In a survey of 600 members of the Australian Institute of Company Directors carried out by KPMG in December last year, customers and employees were given top priority by directors in almost every question asked.
Covering listed, private, not-for-profit, and public sector companies, the survey found directors saw more significance in prioritising stakeholders, customers and employees, to the relevance and viability of a business when compared with investors, government, and the local community.
It also identified customer satisfaction as the most critical issue impacting the organisation, followed by employee satisfaction and internal culture and conduct.
KPMG’s chairman Alison Kitchen said “perhaps it is not surprising that the survey showed treating customers well is top of mind for directors” after 12 months of the banking royal commission and what it exposed.
“After years of perhaps paying lip-service to the idea of the customer being king, organisations are now truly putting customer at the centre of their thinking,” she considered.
While noting that restoring of trust was not identified as a specific answer in this survey, Ms Kitchen said “it seems to have permeated other issues like keeping customers and employees satisfied”.
The report also found that directors considered customer satisfaction, employee behaviour and governance and accountability as the top three issues that are crucial to maintaining corporate reputation.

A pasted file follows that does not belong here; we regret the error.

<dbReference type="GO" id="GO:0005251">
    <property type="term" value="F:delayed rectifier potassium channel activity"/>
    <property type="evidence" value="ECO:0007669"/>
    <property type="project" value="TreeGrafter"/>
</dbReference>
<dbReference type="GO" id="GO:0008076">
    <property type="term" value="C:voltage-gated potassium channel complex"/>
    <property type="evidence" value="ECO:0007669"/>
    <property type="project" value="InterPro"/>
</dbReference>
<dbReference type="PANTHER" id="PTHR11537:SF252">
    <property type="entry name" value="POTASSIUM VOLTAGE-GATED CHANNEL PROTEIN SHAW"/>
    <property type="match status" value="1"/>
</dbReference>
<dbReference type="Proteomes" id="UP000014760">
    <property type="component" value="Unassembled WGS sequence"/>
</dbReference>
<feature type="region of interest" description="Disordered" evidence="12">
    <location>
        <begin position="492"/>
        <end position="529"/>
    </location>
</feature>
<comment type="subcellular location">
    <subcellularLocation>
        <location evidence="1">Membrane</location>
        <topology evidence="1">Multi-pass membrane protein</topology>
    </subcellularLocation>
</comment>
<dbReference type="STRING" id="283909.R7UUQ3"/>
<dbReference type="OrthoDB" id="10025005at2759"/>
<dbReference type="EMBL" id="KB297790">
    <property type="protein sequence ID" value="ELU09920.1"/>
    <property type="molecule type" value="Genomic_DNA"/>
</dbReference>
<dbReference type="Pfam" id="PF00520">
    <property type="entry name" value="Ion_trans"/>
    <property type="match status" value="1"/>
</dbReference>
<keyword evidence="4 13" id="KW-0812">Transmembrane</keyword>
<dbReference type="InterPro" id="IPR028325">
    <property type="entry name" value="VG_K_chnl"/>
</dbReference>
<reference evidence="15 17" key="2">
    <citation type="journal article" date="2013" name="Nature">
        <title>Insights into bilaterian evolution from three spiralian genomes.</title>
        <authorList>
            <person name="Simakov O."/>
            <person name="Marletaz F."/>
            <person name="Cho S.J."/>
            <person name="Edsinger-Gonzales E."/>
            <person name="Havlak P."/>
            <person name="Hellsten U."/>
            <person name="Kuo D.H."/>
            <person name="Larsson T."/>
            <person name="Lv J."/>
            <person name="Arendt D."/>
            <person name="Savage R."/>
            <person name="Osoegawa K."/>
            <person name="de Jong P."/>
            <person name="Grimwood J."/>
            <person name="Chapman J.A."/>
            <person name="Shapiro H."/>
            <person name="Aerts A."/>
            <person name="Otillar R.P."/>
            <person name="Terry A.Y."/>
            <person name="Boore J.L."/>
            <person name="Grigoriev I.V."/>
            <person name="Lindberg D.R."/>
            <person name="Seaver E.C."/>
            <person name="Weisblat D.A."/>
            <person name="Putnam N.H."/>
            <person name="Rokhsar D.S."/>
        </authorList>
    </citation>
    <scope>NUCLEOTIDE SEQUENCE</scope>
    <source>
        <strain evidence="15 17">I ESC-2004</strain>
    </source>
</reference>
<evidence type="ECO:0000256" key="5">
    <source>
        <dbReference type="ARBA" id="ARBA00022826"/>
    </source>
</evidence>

“Overall, the most heavily weighted theme was People, Conduct and Culture – unsurprising given royal commissions and enquiries into conduct, and quality of service in financial services and health,” Ms Kitchen highlighted.
“KPMG believes that this reflects directors’ priorities: the need to focus on improving outcomes for customers and employees over short-term financial performance and maximising returns,” she considered.
In a similar vein, the key response for how to build stakeholder engagement was through “communicating and engaging with stakeholders openly”, the survey found.
Transparency of practices and decision-making, and the maintaining of social license to operate were the next most common responses.
Ms Kitchen commented that “directors appreciate that the focus on governance and culture after the GFC was rightly on financial soundness and stability”, while calling out that “in today’s business environment, that focus is too narrow”.
“With the release of the royal commission’s final report, and in echoing the APRA Inquiry into CBA, it is clear that supervision must extend to include non-financial risks and to consider the interests of all stakeholders,” she explained.
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